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posted: 3/1/2014 10:16 AM

ECC kicks off spring film series with 'Searching for Sugar Man'

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  • Sixto Rodriguez was the greatest '70s US rock icon who never was. The Oscar-nominated documentary "Searching For Sugar Man" by Malik Bendjelloul will tell his story at a screening March 7 at ECC.

      Sixto Rodriguez was the greatest '70s US rock icon who never was. The Oscar-nominated documentary "Searching For Sugar Man" by Malik Bendjelloul will tell his story at a screening March 7 at ECC.

  • Video: "Searching for Sugar Man"

 
Submitted by ECC

Screen the best in foreign cinema this spring during the Elgin Community College Humanities Center's International Film Series. Held the first and second Friday of each month, the series is part of the center's effort to foster cross-cultural understanding through cinema.

Screenings are held in the Arts Center, Building H, Room H142, 1700 Spartan Drive, Elgin. Admission is free, but donations will be accepted to help support ECC study-abroad scholarships.

For information about the film series and to view trailers of this spring's featured films, visit www.ecchumanities.org/ifs.

• See "Searching for Sugar Man" at 7:30 p.m. Fridays, March 7 and 14. In the early 1970s, Sixto Rodriguez was a Detroit folk singer who had a short-lived recording career with only two critically well received but non-selling albums. However, unknown to Rodriguez, his musical story continued in South Africa where he had become a pop music icon and an inspiration for youth alienated by apartheid.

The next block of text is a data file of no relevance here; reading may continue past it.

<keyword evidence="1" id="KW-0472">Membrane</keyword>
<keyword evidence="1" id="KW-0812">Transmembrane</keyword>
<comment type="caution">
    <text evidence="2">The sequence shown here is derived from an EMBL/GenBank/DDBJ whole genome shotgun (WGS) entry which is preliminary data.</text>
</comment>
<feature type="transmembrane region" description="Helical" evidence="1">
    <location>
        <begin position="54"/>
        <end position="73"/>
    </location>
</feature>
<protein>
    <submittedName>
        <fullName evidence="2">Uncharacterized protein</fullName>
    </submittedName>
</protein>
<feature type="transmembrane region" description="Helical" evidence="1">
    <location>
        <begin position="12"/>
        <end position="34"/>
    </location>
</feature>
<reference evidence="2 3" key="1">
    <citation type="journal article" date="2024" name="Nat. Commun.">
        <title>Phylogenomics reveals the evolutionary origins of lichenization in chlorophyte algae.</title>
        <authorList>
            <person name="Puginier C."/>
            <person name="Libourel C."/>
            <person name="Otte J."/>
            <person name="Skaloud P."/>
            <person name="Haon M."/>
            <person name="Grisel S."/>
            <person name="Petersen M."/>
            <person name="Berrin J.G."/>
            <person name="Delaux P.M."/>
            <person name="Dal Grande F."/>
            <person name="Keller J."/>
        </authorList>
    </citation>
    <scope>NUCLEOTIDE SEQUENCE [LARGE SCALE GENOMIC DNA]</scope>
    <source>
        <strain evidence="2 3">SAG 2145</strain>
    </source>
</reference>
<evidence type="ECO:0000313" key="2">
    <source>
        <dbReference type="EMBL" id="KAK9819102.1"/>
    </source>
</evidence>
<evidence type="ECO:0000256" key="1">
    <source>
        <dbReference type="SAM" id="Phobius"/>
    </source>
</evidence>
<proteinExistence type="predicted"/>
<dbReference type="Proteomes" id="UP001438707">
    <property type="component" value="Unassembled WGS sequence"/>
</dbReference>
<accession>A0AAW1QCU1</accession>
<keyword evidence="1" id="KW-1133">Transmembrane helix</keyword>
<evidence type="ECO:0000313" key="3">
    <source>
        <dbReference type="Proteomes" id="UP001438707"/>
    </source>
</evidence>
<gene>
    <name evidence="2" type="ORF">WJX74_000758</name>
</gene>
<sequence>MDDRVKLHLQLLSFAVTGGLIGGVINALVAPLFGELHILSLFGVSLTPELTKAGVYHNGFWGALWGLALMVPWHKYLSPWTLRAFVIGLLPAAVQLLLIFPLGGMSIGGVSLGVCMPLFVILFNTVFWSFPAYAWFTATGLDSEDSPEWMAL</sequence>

After being rumored to be dead by suicide, a few fans in the 1990s decided to seek out the truth of their hero's fate. What follows is a bizarrely heartening story in which they found far more in their quest than they ever hoped, and a Detroit construction laborer discovered that his lost artistic dreams had come true after all.

The film won the Academy Award for "Best Documentary Feature" in 2012 and the British Academy of Film and Television Arts Award for "Best Documentary."

• The film, "Nostalgia for the Light" will be shown at 7:30 p.m. Friday, April 4. On mountain tops located in one of the driest places on earth, Chile's Atacama Desert, astronomers from all over the world gather to observe the stars. The sky is so translucent that it allows them to see right to the boundaries of the universe.

The harsh heat of the desert sun keeps human remains intact, including pre-Columbian mummies, 19th century miners and the remains of political prisoners that "disappeared" after the military coup of September 1973. So while astronomers examine the most distant and oldest galaxies, the surviving relatives of those who disappeared are at the foot of the mountains searching for the remains of their loved ones, to reclaim their families' histories.

Visit elgin.edu/arts for more information about the ECC Arts Center, including video clips of upcoming artists and events, the Standing Room Only blog, and links to the Arts Center's Twitter and Facebook pages.

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